Indiana's Republican Senate primary has been characterized as one of the nastiest GOP races this year.
The three candidates — two U.S. House members and a businessman — did not disappoint at their first debate.
U.S. Rep. Todd Rokita and Mike Braun, an independently wealthy businessman and former state lawmaker, sparred last week over taxes, free trade and who was more of a political outsider in the mold of President Donald Trump .
U.S. Rep. Luke Messer bemoaned the attacks, suggesting they will only help Democratic Sen. Joe Donnelly in the general election. Donnelly is one of the most endangered Democrats in 2018, running in a state that Trump won by 19 percentage points.
The three Republicans are waging a bitter campaign — both Rokita and Messer have accused each other of being "unhinged" — for the right to challenge Donnelly. The primary is May 8.
Here's a closer look at some of the candidates' claims during the debate:
REP. TODD ROKITA: "Mr. Braun is responsible for the largest tax increase in Indiana history."
THE FACTS: Braun, a former state lawmaker, did vote for a package of tax and fee hikes, including a 10-cent hike in the state's per-gallon fuel tax in 2017. But so did a lot of other Republicans in the Indiana Legislature. It was all part of a Republican-backed effort, signed into law by GOP Gov. Eric Holcomb, to pump an estimated $1.2 billion a year into improving the state's crumbling infrastructure.
But Purdue University economist Larry DeBoer says it's misleading to characterize it as the state's largest tax increase.
"The most recent (tax increase) is always the largest because of inflation," said DeBoer, who has studied taxation in the state for decades.
Once inflation is taken into account, DeBoer said the largest tax hike in state history was likely approved in 1983, when sales, income and corporate income taxes were all increased to boost revenue during a recession.
What's more, Rokita once advocated for the same kind of fuel tax increase he is now attacking Braun for supporting. In August 2015, Indiana's neglected infrastructure became a major political liability after an Interstate bridge in Rokita's district sank several inches, forcing a monthlong emergency closure.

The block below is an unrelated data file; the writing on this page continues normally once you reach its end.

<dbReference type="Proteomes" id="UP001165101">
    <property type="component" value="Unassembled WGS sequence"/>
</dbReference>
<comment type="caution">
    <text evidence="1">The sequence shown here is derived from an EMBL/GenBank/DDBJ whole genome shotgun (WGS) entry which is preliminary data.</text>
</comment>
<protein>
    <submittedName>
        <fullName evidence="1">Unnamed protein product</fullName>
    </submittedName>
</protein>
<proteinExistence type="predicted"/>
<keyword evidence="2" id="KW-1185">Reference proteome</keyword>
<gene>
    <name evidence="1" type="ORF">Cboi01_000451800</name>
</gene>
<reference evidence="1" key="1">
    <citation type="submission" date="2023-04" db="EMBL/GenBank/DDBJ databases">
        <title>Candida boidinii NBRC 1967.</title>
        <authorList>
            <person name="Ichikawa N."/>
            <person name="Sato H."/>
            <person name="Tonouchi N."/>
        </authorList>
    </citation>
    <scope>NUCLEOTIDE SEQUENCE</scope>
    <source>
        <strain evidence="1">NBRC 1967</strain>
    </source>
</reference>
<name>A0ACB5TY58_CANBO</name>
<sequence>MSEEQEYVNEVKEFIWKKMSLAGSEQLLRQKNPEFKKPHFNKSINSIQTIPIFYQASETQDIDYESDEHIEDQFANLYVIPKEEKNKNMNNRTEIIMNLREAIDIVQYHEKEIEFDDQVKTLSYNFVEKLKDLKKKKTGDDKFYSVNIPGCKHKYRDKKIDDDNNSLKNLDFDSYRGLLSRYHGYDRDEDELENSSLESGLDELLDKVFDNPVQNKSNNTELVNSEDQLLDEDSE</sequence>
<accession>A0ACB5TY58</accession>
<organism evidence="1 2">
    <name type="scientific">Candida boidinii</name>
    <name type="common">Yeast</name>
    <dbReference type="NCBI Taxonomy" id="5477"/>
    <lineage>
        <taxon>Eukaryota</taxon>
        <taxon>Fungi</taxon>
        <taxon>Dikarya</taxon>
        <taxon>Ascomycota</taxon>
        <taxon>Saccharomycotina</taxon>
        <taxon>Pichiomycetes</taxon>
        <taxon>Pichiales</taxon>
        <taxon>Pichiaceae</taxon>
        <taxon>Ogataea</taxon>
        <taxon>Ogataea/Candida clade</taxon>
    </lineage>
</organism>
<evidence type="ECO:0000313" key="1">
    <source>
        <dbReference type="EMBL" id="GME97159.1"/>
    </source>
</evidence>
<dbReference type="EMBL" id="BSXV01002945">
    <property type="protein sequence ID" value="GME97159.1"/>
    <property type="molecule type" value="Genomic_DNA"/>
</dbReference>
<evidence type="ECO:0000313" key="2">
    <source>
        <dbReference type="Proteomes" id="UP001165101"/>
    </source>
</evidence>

"There's already been 19 or 20 states that have raised their gas tax, because the federal government won't, and as a result are going to have a better infrastructure," Rokita said at the time. "And by the way, I don't know of a politician that's been unelected for that yet. So, I encourage all those in elective office — from the federal, to the state, to the local level — to look at these ideas."
REP. LUKE MESSER: "Obamacare is a terrible law for working families that needs to go away." However, later in the debate he touted Indiana's Healthy Indiana Plan 2.0 program as "a successful program that's been designed at the state level."
THE FACTS: Messer is trying to have it both ways. Indiana's Healthy Indiana Plan, commonly referred to as HIP 2.0, is funded almost entirely with Medicaid dollars made available thru former President Barack Obama 's signature law. The program pays for medical care, including drug treatment, for more than 400,000 low-income Indiana residents.
Messer is hardly the first Indiana Republican to obfuscate, or conveniently ignore that fact. Vice President and former Indiana Gov. Mike Pence, whose administration designed and implemented HIP 2.0, has repeatedly denounced "Obamacare" while touting his own program.
Messer has called for repealing Obama's law, which he would like to replace with federal block grants to states. However, the proposals that have been put forth to do so would have eviscerated funding for HIP 2.0 and likely resulted in many Indiana residents losing their coverage.
Studies last year by the consulting firm Avalere Health found that Indiana stood to lose up to $7 billion between 2020 and 2027 under various repeal bills that were being considered in Congress.
MIKE BRAUN: "I deal with American manufacturers. We buy their products. I don't know where they get them made."
THE FACTS: It would be surprising that Braun does not know where the products sold by his auto parts business, Meyer Distributing, are made. The former state lawmaker and independently wealthy candidate, has built much of his campaign around the claim that he is an expert businessman with technical know-how.
An online search reveals that dozens of the companies listed on Meyer Distributing's website either sell or make products from foreign countries, among them China, Canada, Germany and Mexico. Meyer Distributing's home page also links to some of their suppliers pages, with many clearly indicating that many aren't American companies — counter to what Braun contends.
Records maintained by the website Panjiva.com, which tracks imports and exports, show's Braun's Jasper, Indiana, business has received shipments of goods from factories in China.
Additionally, the business characterizes itself as a nationwide distributor. Its home page features icons of the Canadian and Mexican flags, which translate the page into either French or Spanish with a click.
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